5 Things I Learned From the Toronto Blessing

by Chuck Maher








I came to know the Lord in January, 1994 after speaking to a youth leader on the phone and telling him that I wanted to know how I can know that I am, “right with God”. After he shared the gospel with me, I put my faith in Jesus and started my journey of relationship with Him. I was sixteen years old, and I became part of a Vineyard Church.

The month that I became born again was the same month that something extraordinary happened in Toronto, Canada. A pastor named, Randy Clark went to a Vineyard church near the Toronto Airport to speak at a few meetings. I don’t think anyone knew what was about to take place. The presence of the Holy Spirit came into the room so tangiby that some people were not able to stand. Some were overcome with so much joy that they laughed uncontrollably for hours. Some shook violently as though they were being electrocuted. This sparked an outpouring of the Holy Spirit that came to be known as, “The Toronto Outpouring”, “The Toronto Blessing”, or “The Father’s Blessing”.

What was meant to be several nights of meetings turned into weeks, months and then years of God’s people gathering every night of the week except Monday to receive a fresh touch of the Holy Spirit. Crowds grew to hundreds, and then thousands of people from all over the world, hungry for more of God. People with decades of brokenness were set free emotionally and filled with the peace and joy of the Lord. Marriages were restored. Burnt out pastors were strengthened and refreshed. People were set on fire with a new passion for the Lord.

A few months after the outpouring started, my pastor and a group of leaders from my church flew to Toronto to receive whatever God had for them. They came home with stories of how they encountered the love and power of God. As they shared these stories on a Sunday morning, some were overcome by God’s presence and unusual things started to happen. Some fell down laughing. Some where intoxicated by the Spirit of God and could barely speak. The presence of God filled our church and our pastor asked that everyone who wanted a fresh touch from God to come forward for prayer. I was one of the first ones to the front of the church. As someone from the prayer team gently touched me, the presence of God came over me and somebody standing behind me caught me as I fell to the floor. This was the beginning of night after night of “renewal meetings”. We would gather to worship, be encouraged and receive more of the Holy Spirit. To this day, I can show you spot after spot in that church building where I had life changing encounters with Jesus. Not only did this outpouring have a dramatic impact on our church on the east coast of Canada, but it also impacted thousands of churches all over the world. Churches and ministries such as Bethel, Redding, Iris Ministries (Heidi Baker) and Holy Trinity Brompton in the UK were radically touched and impacted by this historical move of God.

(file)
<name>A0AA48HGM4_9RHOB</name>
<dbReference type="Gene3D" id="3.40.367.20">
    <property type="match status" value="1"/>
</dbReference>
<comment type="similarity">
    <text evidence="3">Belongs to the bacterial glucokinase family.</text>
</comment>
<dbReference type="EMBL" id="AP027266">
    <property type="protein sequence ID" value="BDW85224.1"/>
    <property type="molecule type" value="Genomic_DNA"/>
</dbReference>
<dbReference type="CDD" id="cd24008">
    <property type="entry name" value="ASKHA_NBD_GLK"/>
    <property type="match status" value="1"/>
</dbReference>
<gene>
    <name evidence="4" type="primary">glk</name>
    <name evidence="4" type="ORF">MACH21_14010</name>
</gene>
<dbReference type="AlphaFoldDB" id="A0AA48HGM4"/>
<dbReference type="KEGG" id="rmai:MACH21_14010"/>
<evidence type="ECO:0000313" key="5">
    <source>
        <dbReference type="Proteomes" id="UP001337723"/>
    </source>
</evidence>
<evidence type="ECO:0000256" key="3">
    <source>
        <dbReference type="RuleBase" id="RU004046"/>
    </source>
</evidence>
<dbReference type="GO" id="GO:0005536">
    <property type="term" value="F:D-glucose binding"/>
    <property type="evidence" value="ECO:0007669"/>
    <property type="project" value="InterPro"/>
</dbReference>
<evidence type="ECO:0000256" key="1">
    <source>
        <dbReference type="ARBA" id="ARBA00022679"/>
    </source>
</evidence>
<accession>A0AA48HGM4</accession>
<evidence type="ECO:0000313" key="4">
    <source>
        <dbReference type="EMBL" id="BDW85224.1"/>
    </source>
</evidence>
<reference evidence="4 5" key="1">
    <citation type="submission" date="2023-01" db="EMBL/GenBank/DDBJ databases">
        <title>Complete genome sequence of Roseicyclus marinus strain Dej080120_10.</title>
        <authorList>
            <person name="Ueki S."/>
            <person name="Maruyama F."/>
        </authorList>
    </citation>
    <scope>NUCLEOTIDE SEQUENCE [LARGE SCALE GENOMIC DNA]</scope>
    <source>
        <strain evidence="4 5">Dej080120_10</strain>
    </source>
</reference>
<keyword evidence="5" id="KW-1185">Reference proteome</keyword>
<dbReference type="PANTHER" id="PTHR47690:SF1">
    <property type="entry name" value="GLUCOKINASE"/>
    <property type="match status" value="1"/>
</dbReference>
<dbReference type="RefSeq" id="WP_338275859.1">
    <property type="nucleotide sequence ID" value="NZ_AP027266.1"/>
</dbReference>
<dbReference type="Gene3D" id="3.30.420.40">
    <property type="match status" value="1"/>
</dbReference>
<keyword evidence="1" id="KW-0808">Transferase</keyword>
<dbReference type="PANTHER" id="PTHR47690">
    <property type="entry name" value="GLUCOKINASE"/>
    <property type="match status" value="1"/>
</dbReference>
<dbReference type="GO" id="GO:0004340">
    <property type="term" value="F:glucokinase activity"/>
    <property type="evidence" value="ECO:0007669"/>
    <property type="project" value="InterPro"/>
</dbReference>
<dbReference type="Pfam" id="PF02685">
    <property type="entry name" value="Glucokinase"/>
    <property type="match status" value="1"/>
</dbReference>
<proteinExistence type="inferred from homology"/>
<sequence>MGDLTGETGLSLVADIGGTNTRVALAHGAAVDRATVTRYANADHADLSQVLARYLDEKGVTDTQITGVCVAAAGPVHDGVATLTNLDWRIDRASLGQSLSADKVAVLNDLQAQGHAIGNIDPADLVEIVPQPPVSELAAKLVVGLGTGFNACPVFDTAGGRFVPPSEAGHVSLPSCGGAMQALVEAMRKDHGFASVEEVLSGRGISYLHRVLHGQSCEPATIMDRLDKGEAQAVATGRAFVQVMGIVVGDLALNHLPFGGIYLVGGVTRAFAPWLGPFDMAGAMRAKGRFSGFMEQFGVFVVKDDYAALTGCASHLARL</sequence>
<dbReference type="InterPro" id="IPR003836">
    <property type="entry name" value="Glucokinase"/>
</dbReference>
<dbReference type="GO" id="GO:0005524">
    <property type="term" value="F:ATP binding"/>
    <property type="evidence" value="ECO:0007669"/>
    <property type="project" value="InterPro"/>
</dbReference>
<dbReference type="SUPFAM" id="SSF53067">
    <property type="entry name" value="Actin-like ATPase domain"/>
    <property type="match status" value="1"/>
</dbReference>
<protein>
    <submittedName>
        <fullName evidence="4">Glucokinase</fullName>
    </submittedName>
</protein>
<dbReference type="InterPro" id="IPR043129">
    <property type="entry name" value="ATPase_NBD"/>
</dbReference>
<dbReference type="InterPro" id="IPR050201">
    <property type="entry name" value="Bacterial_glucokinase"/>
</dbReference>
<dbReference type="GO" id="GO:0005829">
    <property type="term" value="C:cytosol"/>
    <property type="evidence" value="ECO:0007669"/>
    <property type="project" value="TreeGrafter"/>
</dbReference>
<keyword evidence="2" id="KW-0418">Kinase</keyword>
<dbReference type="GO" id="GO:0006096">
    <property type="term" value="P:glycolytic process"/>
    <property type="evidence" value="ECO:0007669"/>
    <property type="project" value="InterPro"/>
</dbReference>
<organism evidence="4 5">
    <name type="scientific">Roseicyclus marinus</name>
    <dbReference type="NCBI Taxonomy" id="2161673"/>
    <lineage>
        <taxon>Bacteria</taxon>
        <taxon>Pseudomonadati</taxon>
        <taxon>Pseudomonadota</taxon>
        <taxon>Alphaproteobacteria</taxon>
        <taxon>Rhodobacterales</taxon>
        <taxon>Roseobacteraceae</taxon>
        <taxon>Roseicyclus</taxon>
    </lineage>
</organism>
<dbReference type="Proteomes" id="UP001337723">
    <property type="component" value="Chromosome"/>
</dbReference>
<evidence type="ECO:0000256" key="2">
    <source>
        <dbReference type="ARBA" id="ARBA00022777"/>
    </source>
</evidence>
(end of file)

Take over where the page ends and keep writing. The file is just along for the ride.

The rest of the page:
I am not oblivious to the fact that, The Toronto Blessing came with it’s share of criticism and controversy. But, so has every revival or move of God in history, including the outpouring of the Holy Spirit on the Day of Pentecost (see Acts 2). The truth is, the outpouring in the mid 90’s is still bearing fruit all over the word. And, just like other moves of God, there are things we can learn from it. Here are five things that I learned from, The Toronto Blessing:

1. Hunger Attracts Heaven.

What many people don’t know, is that prior to the outpouring in 1994 John and Carol Arnott, at the time Sr. Pastors of The Toronto Airport Vineyard Church were spending every morning in prayer, asking God for a visitation of the Holy Spirit. And, Randy Clark, who was used by God as a catalyst for the outpouring was visiting various places around the world where God’s Spirit was moving. Many others were seeking God, asking Him to do something extraordinary in and through them.

James 4:8 says, “draw near to God, and He will draw near to you”. Some people ask, “is the Kingdom of God about God seeking us, or us seeking God?” I believe the answer is,”yes”. It is both. Like any relationship, our relationship with God goes both ways. We can move God’s heart. And, He responds when we draw near to Him.

2. God responds to expectation.

During the outpouring at my home church, our pastor told us that we can encounter God at home the same way that we encounter Him at church. I got excited! I was a fairly new believer, so I just did what we did at the renewal meetings we were having. I would play worship music in my bedroom, and while standing I would hold out my hands as though I was going to receive a touch from Heaven. There was no prayer team, so I would put one hand on my head and say, “come Holy Spirit”. And, I believed He would. He did. The presence of God would come upon, and I would fall over. I thought, “I guess I’m the catcher too!” and would put one hand behind me to let myself down. Then, I would lay on the floor, sometimes for hours while God’s presence washed over me and filled me afresh.